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Prince Albert has returned to the region ravaged by Storm Alex in October to show his continued support and handover some much needed equipment for rebuilding efforts.
Prince Albert initially toured Roquebillière on foot and took to the skies above Saint-Martin-Vésubie in the days following the flash floods, but his visit was scaled back because he didn’t want to hamper helicopter rescue and aid efforts.
On Monday 28th December, almost three months after Storm Alex hit, HSH Prince Albert II returned, this time to Breil-Sur-Roya to meet with the mayors of Breil, Tende, La Brigue, Saorge and Fontan, together with Prefect of the Alpes-Maritimes Bernard Gonzalez and other community leaders.
He took the opportunity to reaffirm his country’s commitment to recovery efforts and saw first-hand the considerable reconstruction efforts needed in the ravaged valley, including the municipal stadium, the bridge and the Hôtel de Breil.
Monaco was quick to respond after Storm Alex struck on 2nd October, with the Prince’s government releasing €4 million in aid for the three French valleys – Roya, Vésubie and Tinéé, as well as Ventimiglia and the Italian part of Roya – all of which had been hammered by flash floods.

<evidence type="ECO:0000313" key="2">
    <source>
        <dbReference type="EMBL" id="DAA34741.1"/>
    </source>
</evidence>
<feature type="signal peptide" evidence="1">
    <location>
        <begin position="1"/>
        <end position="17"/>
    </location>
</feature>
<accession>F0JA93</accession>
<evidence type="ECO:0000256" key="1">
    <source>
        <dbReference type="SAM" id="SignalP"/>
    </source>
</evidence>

The Municipal Council, Monegasque associations and various citizen groups have also rallied behind the storm victims.
The Prince was able to see the vehicles that had been donated by the Cuomo Foundation, the Automobile Club of Monaco and the Order of Malta Monaco.
He also had the opportunity to hand the mayor of Breil-sur-Roya, Sébastien Olharan, keys to new worksite containers that will serve as the town’s temporary technical services. They were donated by Loxam and their delivery was financed by the Monaco Red Cross, which in itself raised just over €400,000.
The Prince met with members of the Monaco Red Cross, victims of the storm, volunteers, associations and relief entities who have been working to keep the chains of supply open for isolated citizens.
Prince Albert also visited a storage warehouse containing basic necessities and foodstuffs that are still being distributed.
Photos: Eric Mathon / Prince’s Palace
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